I can’t remember a time before I was building with bricks. As a child, I loved spending afternoons with my brother constructing sets and then planning our cities to stitch together different baseplates to create anachronistic societies where pirates could be warded off by knights defending a space ship.

But while following the steps was a fan starting point, we really started playing when the sets came apart. As a kid, it was the open-ended collaborative and creative play that pushed me to construct new worlds and stories for my minifigs and my imagination to run wild.

My affection for LEGO sets never diminished as I got older, although my relationship with them did. I am the third-oldest of ten cousins on one side, and as more members joined our family’s fold, I found myself both defending my creations from the lesser-skilled baby builders as well as teaching my up-and-coming LEGO enthusiasts the tricks of the trade. Eventually, we donated me and my brother’s tubs of LEGO pieces as we moved on to college and out of the house. It was during that time that I entered the brick dark ages.

However, that period was short-lived, and I soon found a different purpose for my lifelong passion for LEGO’s. While my hobby first revolved around stimulating my brain through play, I found that interlocking bricks could calm my thoughts through routine. During my sophomore year of college I drove to a nearby Toys”R”Us, compelling by a hope that perhaps nostalgia would help me unwind the ball of stress that had consumed me for weeks. As I meandered down the aisles exploring my childhood through Hot Wheels, the ever-relaunching Transformers, and other reminders of simple fun, I found myself lingering in the LEGO aisle, staring at the sets that didn’t seem quite as gargantuan as when I couldn’t reach them (although the prices still felt astronomical). While many of the sets now were anchored by various licensing agreements, I was happy to recognize some classics like “City” and “Medieval.” I decided to buy a castle (probably the only time I’ll ever be able to do that) and headed for checkout.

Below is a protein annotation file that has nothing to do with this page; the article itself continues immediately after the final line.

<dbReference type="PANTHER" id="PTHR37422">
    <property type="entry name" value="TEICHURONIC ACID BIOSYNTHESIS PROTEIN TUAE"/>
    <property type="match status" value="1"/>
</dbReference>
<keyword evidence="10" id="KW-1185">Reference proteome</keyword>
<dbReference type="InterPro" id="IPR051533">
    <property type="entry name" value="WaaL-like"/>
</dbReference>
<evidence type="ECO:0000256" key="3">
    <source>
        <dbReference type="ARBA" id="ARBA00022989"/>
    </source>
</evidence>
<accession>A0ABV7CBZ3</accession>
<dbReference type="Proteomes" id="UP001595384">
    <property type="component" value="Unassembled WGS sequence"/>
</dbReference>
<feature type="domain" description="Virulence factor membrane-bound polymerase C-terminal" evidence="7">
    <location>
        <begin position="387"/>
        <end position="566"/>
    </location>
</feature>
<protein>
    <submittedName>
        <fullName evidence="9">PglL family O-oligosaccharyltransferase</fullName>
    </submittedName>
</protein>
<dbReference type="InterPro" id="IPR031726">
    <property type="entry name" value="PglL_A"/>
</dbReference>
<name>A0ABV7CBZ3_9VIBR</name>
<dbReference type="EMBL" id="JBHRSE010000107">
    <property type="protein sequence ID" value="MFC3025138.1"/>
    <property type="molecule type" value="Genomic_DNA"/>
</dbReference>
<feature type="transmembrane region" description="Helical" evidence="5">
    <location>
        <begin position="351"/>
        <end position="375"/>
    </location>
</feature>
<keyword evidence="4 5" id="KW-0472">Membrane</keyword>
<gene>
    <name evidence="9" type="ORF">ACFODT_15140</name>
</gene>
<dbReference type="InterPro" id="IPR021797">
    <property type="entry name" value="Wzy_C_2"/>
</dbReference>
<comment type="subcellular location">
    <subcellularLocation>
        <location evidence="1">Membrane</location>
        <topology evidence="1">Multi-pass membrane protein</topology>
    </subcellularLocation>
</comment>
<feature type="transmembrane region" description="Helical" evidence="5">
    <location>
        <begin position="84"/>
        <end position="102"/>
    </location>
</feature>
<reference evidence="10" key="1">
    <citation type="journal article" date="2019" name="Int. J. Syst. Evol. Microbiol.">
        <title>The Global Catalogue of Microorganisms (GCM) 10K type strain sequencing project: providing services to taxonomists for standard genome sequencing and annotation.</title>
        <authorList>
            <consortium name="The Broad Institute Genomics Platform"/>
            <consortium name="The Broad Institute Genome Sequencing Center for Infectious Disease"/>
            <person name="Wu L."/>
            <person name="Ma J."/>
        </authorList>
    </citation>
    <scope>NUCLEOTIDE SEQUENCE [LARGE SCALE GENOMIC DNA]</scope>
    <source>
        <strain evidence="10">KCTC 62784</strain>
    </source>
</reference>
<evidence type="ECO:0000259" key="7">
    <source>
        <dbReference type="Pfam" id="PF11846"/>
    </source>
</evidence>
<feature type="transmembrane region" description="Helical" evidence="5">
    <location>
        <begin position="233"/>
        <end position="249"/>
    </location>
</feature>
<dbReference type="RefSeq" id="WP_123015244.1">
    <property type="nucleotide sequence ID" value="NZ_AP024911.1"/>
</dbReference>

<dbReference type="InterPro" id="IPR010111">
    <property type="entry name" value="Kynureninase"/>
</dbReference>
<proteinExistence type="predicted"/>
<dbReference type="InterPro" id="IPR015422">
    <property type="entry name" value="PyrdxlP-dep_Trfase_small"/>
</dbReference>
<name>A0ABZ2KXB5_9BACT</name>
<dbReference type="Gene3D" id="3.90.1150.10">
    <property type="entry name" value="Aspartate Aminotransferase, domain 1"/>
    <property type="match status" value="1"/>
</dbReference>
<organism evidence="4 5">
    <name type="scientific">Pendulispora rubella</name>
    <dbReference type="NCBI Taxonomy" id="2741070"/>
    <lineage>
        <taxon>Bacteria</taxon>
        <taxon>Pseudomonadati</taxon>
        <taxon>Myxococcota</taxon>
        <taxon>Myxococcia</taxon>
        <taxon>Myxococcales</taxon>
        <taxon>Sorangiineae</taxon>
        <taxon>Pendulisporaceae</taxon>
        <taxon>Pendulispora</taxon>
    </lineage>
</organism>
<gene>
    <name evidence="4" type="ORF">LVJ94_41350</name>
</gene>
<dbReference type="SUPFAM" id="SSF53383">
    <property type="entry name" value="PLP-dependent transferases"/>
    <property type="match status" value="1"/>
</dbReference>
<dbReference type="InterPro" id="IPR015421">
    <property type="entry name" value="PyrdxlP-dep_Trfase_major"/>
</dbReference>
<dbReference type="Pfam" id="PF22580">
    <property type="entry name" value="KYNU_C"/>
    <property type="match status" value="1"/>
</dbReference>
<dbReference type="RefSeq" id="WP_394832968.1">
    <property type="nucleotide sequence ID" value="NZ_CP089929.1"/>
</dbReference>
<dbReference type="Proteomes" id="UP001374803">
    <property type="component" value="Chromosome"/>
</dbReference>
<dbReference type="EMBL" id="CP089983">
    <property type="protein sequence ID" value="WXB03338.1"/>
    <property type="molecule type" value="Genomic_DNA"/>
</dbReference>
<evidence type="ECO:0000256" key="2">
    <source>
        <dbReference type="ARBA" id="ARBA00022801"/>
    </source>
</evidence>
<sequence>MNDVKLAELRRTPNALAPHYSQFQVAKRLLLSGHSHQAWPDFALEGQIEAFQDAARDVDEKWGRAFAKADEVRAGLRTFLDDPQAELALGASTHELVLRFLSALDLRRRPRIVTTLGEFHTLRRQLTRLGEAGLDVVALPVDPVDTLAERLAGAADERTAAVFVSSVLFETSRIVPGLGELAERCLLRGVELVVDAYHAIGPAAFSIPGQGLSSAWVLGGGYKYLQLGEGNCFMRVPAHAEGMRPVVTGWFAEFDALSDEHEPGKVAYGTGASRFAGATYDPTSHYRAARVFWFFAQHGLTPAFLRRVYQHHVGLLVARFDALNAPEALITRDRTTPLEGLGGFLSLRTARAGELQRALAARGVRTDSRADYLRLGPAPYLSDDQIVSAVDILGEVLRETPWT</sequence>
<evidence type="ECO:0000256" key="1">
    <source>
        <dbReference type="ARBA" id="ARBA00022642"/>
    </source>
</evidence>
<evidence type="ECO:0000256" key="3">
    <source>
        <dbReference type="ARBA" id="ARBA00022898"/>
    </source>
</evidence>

As I gleefully returned to my dorm room, channeling the excitement I used to feel when my grandmother used to drive me to the toy store when I’d visit her in Albany, New York, I couldn’t help but feel a connection to the waves of memories that crashed against my post-exam anxiety. The adrenaline came as I opened the box, but building the set brought a very different and surprising experience.

As I sat on my bed with the pieces strewn in front of me a familiar sense of purpose guided me as I began construction. My mind slipped into a calming cadence as I embraced the guidance of the instructions and saw my castle rise one block at a time. After a period tense academic energy, going through a process on autopilot helped lift the pressure off of me and created a mindful space where I could relax and clear my head.

After my first success using a LEGO set as a therapeutic tool, the building blocks began to represent something materially different in my life. While bricks used to be the atomic units of my imagination, they morphed into a means of both rewarding myself and providing a fun way to enjoy some playful zen.

While model building as a hobby is not a discovery that is unique to my own experiences, it seemed revelatory to me that a LEGO bricks were actually malleable enough to both stimulate and quell my mind. Some people have yoga, others meditation, but for me, I have my minifigs.


Written by Max Engel, from Awecelot, Brickd, and The brickly Team